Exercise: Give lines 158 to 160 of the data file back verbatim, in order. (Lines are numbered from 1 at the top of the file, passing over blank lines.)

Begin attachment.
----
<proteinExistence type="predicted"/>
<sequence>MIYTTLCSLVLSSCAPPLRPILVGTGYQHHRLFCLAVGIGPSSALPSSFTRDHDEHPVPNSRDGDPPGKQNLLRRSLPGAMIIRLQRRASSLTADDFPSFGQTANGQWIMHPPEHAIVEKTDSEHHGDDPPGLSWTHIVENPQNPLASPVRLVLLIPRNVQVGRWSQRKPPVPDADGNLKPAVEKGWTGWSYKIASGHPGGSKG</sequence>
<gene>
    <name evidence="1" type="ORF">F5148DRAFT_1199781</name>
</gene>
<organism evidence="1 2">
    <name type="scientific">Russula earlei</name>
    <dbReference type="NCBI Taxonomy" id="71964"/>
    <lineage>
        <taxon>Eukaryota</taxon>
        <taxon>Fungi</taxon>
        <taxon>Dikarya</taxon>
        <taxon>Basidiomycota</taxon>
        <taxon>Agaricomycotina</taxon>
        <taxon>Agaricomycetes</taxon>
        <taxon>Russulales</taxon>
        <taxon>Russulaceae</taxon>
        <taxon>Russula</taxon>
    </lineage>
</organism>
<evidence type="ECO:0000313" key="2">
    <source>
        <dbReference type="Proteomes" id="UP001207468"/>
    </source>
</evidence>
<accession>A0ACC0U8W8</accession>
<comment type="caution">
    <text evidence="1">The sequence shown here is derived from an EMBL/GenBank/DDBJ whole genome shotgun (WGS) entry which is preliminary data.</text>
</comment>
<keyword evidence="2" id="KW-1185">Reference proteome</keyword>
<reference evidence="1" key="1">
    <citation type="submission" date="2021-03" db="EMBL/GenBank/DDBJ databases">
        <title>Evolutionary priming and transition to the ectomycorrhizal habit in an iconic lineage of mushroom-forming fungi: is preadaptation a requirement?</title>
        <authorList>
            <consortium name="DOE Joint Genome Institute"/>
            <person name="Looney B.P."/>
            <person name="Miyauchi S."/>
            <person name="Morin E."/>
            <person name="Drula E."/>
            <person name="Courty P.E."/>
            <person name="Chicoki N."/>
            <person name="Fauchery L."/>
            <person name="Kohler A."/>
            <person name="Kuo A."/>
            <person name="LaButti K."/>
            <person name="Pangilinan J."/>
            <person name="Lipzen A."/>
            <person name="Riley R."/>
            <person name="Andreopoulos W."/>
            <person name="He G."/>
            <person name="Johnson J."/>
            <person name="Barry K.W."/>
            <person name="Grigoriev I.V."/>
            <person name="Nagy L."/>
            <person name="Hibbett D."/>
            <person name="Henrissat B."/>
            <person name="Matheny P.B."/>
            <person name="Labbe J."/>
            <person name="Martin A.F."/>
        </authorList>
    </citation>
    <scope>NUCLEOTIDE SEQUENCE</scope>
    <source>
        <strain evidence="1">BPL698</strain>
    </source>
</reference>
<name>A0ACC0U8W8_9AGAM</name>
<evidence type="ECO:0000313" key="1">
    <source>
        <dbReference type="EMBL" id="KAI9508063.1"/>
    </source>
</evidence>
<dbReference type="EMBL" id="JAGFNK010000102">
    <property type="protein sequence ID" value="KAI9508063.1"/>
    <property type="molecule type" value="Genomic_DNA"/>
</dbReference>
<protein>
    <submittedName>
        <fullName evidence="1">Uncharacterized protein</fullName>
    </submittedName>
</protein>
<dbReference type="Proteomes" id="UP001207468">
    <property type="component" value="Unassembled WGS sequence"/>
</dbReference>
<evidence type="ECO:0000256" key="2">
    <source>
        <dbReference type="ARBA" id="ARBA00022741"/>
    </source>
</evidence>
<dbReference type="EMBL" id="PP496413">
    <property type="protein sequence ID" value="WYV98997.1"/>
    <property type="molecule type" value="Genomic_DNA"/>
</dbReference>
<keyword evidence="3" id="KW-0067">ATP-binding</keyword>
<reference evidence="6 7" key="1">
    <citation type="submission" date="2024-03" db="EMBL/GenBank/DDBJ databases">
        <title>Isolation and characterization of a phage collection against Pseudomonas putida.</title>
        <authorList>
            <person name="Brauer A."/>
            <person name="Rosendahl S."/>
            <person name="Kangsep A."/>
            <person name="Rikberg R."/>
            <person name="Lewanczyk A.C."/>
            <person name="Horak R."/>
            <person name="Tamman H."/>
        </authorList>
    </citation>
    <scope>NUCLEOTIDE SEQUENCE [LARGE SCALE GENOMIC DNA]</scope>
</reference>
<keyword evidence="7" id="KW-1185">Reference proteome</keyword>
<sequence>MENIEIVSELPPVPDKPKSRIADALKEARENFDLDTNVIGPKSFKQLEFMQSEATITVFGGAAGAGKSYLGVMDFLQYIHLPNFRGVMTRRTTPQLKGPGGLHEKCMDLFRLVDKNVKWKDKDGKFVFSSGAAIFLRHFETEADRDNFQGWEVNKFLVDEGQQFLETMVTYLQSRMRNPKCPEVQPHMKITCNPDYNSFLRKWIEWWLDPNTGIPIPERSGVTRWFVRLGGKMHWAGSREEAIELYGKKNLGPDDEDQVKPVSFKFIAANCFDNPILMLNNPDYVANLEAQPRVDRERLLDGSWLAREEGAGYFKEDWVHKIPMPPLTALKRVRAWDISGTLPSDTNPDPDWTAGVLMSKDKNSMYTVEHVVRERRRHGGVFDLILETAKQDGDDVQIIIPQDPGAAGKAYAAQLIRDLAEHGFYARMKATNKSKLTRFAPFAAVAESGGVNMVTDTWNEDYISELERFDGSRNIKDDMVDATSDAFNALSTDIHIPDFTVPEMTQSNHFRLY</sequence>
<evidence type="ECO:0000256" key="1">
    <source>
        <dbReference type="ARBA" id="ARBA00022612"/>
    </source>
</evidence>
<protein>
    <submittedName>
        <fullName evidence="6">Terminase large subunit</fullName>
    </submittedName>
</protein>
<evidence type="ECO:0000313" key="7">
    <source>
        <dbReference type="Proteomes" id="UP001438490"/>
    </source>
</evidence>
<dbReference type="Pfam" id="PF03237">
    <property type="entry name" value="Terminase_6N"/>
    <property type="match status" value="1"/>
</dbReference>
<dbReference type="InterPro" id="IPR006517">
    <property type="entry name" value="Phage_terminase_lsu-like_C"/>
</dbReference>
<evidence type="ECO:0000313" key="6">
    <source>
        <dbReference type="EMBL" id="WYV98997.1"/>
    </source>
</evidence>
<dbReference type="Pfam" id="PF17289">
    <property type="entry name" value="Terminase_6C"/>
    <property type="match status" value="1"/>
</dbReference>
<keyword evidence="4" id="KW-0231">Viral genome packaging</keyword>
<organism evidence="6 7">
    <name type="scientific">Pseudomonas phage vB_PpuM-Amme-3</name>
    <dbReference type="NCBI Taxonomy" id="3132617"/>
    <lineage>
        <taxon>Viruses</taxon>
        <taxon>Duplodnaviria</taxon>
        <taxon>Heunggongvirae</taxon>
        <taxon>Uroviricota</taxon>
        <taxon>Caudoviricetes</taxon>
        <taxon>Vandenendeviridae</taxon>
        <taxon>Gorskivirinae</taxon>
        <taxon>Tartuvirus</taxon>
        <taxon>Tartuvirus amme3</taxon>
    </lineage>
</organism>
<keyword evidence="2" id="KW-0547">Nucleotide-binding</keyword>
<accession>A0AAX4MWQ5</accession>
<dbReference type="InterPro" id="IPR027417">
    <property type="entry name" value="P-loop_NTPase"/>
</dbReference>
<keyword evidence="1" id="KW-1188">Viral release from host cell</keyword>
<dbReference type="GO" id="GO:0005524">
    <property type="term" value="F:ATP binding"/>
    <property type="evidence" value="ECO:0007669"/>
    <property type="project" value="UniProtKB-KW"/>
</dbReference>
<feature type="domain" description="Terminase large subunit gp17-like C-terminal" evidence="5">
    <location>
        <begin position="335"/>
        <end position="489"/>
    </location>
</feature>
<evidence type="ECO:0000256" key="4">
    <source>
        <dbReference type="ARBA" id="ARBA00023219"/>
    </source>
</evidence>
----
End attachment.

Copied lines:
</organism>
<keyword evidence="2" id="KW-0547">Nucleotide-binding</keyword>
<accession>A0AAX4MWQ5</accession>